This recipe seems a bit ingredient heavy and a tad cumbersome for dog biscuits, however it is absolutely worth the effort. A friend and I made these, and not only are they really tastey for humans, the dogs we "experimented" on with these really enjoyed them too. An added bonus, the mint and parsley in the recipe absolutely caused our dogs to have fresher breath. This completely sealed the deal with this recipe, and we will make it again.

Anyway, this big tub holds loads of treats and lasts for ages. I give Molly one a day or sometimes skip a day because she has a variety of treats. I have found that Milk Bone brand makes many treats that my dog enjoys (except for the actual hard milk bones, She won't touch those). The quality s good and the price is also good for the amount of product you get. Molly prefers Pupperoni or other chewy treats but enjoys these as well so I will keep buying them for her. They're better for her teeth than all the chewy snacks and they have pretty decent ingredients.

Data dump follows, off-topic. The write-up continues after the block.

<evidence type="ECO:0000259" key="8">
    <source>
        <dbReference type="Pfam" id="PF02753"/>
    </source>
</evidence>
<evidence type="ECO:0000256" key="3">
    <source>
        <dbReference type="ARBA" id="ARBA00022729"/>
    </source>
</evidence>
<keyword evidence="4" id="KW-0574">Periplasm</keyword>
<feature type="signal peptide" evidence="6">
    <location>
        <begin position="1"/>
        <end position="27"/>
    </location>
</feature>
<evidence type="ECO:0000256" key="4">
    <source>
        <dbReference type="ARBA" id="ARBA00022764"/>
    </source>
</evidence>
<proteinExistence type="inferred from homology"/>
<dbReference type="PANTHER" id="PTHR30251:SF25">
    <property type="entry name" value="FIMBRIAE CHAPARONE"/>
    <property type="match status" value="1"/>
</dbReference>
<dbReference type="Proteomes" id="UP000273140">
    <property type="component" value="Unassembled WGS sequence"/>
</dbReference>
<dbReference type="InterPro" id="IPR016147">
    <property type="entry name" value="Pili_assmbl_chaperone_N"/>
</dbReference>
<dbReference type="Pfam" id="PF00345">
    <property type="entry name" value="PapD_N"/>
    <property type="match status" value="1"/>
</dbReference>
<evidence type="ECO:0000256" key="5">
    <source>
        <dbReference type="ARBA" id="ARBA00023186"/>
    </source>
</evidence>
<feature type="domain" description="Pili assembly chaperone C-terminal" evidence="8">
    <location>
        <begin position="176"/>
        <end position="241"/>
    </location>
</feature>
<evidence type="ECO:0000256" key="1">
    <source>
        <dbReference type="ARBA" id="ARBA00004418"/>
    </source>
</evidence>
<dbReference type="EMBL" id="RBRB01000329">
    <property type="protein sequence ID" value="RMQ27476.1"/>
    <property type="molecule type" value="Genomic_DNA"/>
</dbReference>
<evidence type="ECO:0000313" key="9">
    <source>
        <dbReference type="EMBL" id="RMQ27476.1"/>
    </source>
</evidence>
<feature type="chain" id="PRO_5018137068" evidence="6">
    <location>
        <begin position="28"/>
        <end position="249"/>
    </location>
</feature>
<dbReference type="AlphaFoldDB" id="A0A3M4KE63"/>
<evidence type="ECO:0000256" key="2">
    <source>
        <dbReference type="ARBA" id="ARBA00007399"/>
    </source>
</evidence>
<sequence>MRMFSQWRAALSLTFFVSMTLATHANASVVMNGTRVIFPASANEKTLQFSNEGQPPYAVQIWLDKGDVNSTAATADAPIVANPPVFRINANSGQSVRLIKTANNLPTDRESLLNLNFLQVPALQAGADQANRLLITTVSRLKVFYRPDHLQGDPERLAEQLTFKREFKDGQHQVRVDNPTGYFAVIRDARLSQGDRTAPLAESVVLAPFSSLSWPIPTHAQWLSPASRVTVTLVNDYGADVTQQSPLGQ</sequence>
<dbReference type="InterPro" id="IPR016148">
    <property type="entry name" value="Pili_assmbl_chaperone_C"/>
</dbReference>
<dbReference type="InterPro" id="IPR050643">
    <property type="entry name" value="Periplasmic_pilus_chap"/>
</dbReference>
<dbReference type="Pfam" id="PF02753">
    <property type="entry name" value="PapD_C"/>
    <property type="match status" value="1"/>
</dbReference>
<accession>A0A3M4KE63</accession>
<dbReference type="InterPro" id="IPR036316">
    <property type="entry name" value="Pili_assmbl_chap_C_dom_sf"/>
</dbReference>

This Easter we were gifted a 22-pound ham (!!!) and while we had our share of Easter feasts, we’ve still got a decent amount left over. I’m not even a little bit mad, because I know I can freeze some for future use and that there are plenty of ways — big and small — that we can use it up this week. Here are 17 of my favorite recipes for using up leftover ham. City hams freeze incredibly well. My suggestion? Freeze the ham in different forms for future use.
I would love to make these for my dogs! We feed our dogs a raw diet, but unfortunately our Miniature Schnauzer ended up getting pancreatitis (they are prone to it) because of too much fat in his diet. Now, he’s still on raw – just a lower fat diet, but we can’t give him any treats like this anymore – no matter how awesome they sound. Our other dog would LOVE these though. 😉